``Did you work to support yourselves while starting out?'' I ask.

London Quireboys ``In England, you have this wonderful this called `the dole' and everybody packed in their jobs and we weren't getting any money for the gigs, so we just lived hand and mouth,'' says Spike. ``We'd be upstairs going, `Has anybody got any money we can spare tonight?' We just played and played and played and we got a following. We were headlining the Dominion Theater in London and we didn't even have a record deal. If that had happened these days, you'd be snapped up straight away. I mean, when it did happen, we got a big deal and it was good, but it was all hard work to that point.

``We've been on tour since June (2001) in Europe and everybody has been welcoming us with open arms and saying, `Thank god, there's some proper rock and roll again,''' Spike goes on, changing the subject. ``It's been grand. From Italy to Germany to Switzerland to everywhere we've played, it's been brilliant.''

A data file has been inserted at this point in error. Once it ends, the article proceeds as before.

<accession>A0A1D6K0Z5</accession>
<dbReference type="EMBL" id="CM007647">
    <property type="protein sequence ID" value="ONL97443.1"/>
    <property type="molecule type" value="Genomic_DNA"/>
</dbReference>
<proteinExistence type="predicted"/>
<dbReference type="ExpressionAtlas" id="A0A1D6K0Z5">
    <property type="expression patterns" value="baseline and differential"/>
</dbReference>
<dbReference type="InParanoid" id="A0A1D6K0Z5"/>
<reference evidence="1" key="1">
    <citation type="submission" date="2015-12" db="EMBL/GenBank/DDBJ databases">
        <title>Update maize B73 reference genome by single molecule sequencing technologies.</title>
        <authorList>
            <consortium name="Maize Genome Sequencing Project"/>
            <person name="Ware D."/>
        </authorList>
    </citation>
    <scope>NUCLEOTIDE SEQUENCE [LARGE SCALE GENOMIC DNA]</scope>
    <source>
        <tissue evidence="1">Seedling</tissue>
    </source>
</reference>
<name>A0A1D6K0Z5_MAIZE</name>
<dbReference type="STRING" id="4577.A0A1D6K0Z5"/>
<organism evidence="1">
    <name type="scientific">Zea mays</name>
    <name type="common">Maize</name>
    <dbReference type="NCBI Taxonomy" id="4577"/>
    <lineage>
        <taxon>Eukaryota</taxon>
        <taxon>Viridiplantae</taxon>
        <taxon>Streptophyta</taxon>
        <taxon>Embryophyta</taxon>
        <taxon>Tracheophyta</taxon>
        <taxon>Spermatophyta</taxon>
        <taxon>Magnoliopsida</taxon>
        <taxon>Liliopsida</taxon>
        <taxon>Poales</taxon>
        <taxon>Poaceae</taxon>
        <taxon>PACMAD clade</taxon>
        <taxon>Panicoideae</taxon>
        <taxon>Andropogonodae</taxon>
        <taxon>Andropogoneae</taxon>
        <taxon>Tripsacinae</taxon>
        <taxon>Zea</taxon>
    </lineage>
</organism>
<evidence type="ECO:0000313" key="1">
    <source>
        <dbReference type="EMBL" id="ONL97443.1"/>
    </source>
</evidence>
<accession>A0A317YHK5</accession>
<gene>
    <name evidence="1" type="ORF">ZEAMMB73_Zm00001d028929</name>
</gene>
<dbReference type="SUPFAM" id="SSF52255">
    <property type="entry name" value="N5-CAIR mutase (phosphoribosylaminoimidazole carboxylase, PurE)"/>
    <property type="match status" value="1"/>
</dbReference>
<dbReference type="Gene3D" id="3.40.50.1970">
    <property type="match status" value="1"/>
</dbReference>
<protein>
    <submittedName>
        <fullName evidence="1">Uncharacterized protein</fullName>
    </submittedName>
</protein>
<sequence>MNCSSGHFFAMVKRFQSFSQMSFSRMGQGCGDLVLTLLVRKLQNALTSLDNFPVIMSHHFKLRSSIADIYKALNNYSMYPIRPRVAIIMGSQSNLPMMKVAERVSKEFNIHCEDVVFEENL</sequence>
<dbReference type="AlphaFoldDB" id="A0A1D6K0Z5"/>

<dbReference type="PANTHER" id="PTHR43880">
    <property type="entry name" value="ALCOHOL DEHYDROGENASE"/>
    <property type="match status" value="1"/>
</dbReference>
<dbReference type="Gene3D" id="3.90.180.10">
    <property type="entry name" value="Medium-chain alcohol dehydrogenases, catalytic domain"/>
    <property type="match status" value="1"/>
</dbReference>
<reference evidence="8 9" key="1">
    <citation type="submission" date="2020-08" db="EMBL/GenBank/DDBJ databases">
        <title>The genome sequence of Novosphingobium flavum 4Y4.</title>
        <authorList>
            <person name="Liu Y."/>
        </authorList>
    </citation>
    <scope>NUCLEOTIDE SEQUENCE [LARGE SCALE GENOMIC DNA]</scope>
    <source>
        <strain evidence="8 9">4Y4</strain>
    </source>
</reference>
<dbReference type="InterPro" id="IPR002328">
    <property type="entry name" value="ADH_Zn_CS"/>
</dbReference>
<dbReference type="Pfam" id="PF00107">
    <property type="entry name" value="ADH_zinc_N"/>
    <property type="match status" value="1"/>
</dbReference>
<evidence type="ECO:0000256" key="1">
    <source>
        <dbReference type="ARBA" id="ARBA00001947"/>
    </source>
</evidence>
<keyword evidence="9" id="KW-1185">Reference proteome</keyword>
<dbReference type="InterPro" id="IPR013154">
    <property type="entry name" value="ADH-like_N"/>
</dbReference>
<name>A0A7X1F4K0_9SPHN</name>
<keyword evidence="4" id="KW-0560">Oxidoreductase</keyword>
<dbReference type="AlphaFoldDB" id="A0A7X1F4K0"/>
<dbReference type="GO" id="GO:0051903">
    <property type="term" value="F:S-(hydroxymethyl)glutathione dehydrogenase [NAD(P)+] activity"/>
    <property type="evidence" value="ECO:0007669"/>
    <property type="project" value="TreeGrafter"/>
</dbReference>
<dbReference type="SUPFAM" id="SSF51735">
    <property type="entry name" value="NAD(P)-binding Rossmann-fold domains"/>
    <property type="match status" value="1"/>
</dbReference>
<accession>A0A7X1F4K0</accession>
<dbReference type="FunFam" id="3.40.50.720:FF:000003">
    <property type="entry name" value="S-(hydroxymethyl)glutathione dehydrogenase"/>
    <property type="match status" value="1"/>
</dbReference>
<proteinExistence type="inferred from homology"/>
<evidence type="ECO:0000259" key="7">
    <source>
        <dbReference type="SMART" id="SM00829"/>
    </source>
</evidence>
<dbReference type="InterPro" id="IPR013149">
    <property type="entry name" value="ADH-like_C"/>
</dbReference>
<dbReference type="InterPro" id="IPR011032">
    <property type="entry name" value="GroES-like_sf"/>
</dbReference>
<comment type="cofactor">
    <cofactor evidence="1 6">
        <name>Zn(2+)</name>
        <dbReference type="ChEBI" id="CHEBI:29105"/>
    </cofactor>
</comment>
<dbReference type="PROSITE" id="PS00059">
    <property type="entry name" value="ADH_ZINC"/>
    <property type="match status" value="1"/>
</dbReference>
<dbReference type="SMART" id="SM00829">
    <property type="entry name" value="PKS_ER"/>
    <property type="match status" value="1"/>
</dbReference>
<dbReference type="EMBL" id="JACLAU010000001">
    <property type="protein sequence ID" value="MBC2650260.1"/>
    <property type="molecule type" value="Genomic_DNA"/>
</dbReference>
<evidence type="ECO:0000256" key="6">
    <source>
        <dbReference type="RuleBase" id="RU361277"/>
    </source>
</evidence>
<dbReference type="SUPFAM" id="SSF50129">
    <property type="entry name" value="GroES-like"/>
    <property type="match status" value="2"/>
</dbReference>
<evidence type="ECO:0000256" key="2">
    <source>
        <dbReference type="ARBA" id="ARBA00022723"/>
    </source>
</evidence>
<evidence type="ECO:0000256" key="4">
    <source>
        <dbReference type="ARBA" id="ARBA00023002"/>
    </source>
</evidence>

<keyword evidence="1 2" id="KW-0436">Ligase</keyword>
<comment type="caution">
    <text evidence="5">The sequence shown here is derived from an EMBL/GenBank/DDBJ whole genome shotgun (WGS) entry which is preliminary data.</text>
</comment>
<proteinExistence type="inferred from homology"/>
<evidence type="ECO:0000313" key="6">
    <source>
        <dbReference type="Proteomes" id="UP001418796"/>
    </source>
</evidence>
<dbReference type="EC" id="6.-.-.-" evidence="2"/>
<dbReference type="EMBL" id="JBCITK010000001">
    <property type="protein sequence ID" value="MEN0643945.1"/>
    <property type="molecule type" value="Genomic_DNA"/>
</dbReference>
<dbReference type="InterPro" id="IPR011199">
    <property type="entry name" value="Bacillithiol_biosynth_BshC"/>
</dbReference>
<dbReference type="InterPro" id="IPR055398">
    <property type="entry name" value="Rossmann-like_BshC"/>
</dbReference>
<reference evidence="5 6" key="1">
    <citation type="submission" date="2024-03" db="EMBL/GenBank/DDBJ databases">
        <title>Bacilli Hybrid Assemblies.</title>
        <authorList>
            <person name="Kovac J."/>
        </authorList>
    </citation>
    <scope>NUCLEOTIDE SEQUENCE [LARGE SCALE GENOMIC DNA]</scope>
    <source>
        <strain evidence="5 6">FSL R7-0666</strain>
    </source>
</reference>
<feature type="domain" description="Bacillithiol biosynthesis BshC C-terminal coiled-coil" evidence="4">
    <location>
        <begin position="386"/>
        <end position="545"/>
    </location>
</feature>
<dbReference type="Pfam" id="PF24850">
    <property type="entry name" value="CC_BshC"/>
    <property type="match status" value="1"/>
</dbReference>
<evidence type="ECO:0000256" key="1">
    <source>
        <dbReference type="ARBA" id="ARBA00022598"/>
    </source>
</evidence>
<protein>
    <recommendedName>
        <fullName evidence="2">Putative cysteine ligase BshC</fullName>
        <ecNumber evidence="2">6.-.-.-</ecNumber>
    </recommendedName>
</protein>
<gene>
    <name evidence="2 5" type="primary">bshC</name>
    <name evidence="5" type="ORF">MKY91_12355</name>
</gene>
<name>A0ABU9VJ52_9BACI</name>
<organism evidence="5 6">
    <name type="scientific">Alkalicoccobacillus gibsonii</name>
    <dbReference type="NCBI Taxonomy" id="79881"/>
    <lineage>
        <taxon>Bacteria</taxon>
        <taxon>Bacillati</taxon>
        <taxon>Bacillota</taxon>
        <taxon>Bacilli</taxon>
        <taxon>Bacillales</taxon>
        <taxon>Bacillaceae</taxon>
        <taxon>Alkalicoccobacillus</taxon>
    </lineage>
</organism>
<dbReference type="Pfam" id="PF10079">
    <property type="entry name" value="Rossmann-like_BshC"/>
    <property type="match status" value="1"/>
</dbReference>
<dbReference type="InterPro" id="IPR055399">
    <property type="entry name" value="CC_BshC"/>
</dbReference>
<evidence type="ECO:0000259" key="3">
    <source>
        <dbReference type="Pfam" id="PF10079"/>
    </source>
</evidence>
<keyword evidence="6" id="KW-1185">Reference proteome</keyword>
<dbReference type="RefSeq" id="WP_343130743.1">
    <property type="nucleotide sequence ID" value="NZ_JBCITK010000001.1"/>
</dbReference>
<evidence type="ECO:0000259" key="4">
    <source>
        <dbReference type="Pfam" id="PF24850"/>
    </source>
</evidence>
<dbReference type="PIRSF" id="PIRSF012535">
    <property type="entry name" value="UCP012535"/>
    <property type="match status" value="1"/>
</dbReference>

They haven't been in America since the '90s, until this past year.

``Did you grow up in a musical family?'' I query.

``No, not at all,'' replies Spike. ``What happened to me was funny because when I was 11, we had guitar classes in school, and when I was 11, I picked it up really quickly and then me dad seen that in me and he got me private lessons. So I was classically trained on the guitar from the age of 11 until I was 14. My family was brilliant, they've always been 100 percent behind me. It ended up really great because they ended up coming on tour with me everywhere. So it was brilliant. It wasn't like, `You're packing in your job to go up do this music thing,' it was `Go for it.'''

Spike left school at 16.

``I didn't want to play in a band. When you're 16, you just want to leave home and move to a different city,'' explains Spike. ``I hated school. I was the only kid with long hair. I used to fight with all the skinheads.

``When I was in school, I was the only guy into the Rolling Stones and Priest and things like that. I got it from my sister, she was a Priest fan and Rolling Stones and I picked it all up. There's always one that one kid who screws with traditions.'' Spike laughs.

I ask him about his work history.